July 23, 2017


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Cannabis activist accused of importing fentanyl

A self-proclaimed cannabis activist who advertised a drug delivery service and cultivated marijuana plants on government grounds has now been accused of importing a deadly opioid painkiller to Winnipeg from China.

Raymond Csincsa, 54, was denied bail last week on charges of trafficking in fentanyl and marijuana and importing more than $14,000 worth of fentanyl. The charges were laid after an undercover police investigation that was prompted by flyers promising pot delivery to paying customers.

Ray Csincsa, 54, faces several drug trafficking charges after undercover police investigations linked him to the import of fentanyl and sales of marijuana. (Facebook photo)</p>

Ray Csincsa, 54, faces several drug trafficking charges after undercover police investigations linked him to the import of fentanyl and sales of marijuana. (Facebook photo)

Csincsa has claimed to have spent the past 30 years as a "freedom activist, for love and health," but accusations of illegally importing a highly toxic prescription painkiller stand in stark contrast to those ideals, which he has publicly touted on social media sites.

He was charged with the fentanyl-related offences in July after an undercover RCMP officer arrived at his door with a special delivery -- a package containing the potent opioid, which Csincsa allegedly accepted, and a search warrant that yielded an additional three grams of fentanyl, about 250 grams of marijuana and resin, drug-cutting substances, a digital scale, notebooks containing scoresheets and bitcoin account information and $4,780 in cash.

The allegations have not been made public until now.

Manitoba Justice is taking legal action against Csincsa, seeking forfeiture of the seized cash, and the drug allegations against him are summarized in a statement of claim filed in the Court of Queen's Bench. It has not been proven in court, and Csincsa is awaiting a preliminary inquiry on the criminal charges. Csincsa contests the forfeiture, saying the cash wasn't obtained by crime, but was from his income-assistance cheque, savings and gambling winnings, according to the statement of claim.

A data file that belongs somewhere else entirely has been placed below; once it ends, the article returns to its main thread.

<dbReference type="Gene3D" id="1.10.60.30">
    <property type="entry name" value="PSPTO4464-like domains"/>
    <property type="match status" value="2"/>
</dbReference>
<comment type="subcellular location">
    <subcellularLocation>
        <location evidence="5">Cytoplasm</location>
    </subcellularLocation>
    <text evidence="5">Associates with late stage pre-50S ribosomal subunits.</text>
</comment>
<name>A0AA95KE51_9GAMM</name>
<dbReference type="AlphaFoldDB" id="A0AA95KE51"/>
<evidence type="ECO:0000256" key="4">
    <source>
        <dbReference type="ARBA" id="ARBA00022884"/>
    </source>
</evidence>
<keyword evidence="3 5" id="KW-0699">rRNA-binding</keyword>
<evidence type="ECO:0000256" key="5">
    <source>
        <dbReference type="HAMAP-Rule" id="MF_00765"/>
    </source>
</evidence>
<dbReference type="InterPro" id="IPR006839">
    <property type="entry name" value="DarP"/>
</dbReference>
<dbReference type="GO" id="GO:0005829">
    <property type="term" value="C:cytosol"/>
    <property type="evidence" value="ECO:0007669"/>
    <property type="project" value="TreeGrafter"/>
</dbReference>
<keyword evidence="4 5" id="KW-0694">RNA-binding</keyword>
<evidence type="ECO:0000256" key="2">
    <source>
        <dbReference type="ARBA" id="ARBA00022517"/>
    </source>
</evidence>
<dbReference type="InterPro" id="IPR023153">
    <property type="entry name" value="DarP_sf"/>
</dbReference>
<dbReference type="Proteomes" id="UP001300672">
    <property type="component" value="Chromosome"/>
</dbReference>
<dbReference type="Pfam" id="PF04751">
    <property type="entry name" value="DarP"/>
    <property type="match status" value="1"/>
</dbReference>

RCMP investigated the fentanyl deliveries after the Canadian Border Services Agency (CBSA) in Vancouver intercepted a suspicious package sent by someone named "Marry" in Shanghai. It was addressed to a Thomas Greene in Winnipeg -- an alias police believe Csincsa was using. The package was turned over to police and tested at a lab in Ottawa, which found it contained nine grams of fentanyl worth about $14,800. The RCMP then got a search warrant prior to delivering the drugs to Csincsa -- who identified himself as Thomas Greene -- at a home in the 600 block of Church Avenue. He faces several charges of drug trafficking and possession of proceeds of crime. Csincsa has been previously convicted of possession of property obtained by crime, for which he received a conditional discharge in 2012, and he was fined for failing to appear in court.

Csincsa was first arrested a year ago after an undercover Winnipeg Police Service officer allegedly bought about two ounces of marijuana from him for $395 over the course of four meetings arranged via an encrypted email address Csincsa was using to run a cannabis delivery service -- something he described as a "micro-business" in a December 2015 email exchange with the Free Press.

"First off I hardly make any money doing this. I do it for the activism. I've figure (sic) out how to use this encrypted email to protect from getting robbed. I am a micro business, and I will not stop," he wrote.

In the summer of 2015, Csincsa posted YouTube videos of himself planting cannabis seeds in public locations including near the Winnipeg Police Service's former Public Safety Building headquarters, near the Manitoba legislative building and the University of Winnipeg as acts of "non-violent civil disobedience to break the law against cannabis prohibition," as he said in one such "guerilla gardening" video. His Facebook page promotes the use of marijuana and advertises cannabis delivery with the encrypted email address.

"I am the morph of the street dealer of the '70s thanks to proper use of encryption. I can protect myself and my customers from deluded police and people," reads one of the many posts.

With federal legislation in the works to legalize recreational marijuana, a local advocate said it's important to distinguish pot from deadly drugs such as fentanyl -- "a scourge," said cannabis advocate Steven Stairs.

Stairs, head of the Winnipeg 420 Organizing Committee and a former federal Green Party candidate, said someone who purports to be a cannabis advocate has no business being involved with fentanyl.

"That's really scary," he said. "I don't consider someone who would be doing it an advocate for cannabis. It's so counter-intuitive," Stairs said, saying there's no comparison between the two drugs.

"One is killing people in record numbers, one is saving people in record numbers," he added.

Fentanyl has been linked to about 40 deaths in Manitoba within the past two years. The powerful opiate, which is prescribed to treat severe pain, has been blamed for hundreds of fatal overdoses in Alberta and B.C., prompting the B.C. provincial government to declare a public-health emergency. Opposition parties in Alberta have called on their government officials to do the same as the number of overdose deaths continues to climb.


Twitter: @thatkatiemay

Read more by Katie May.


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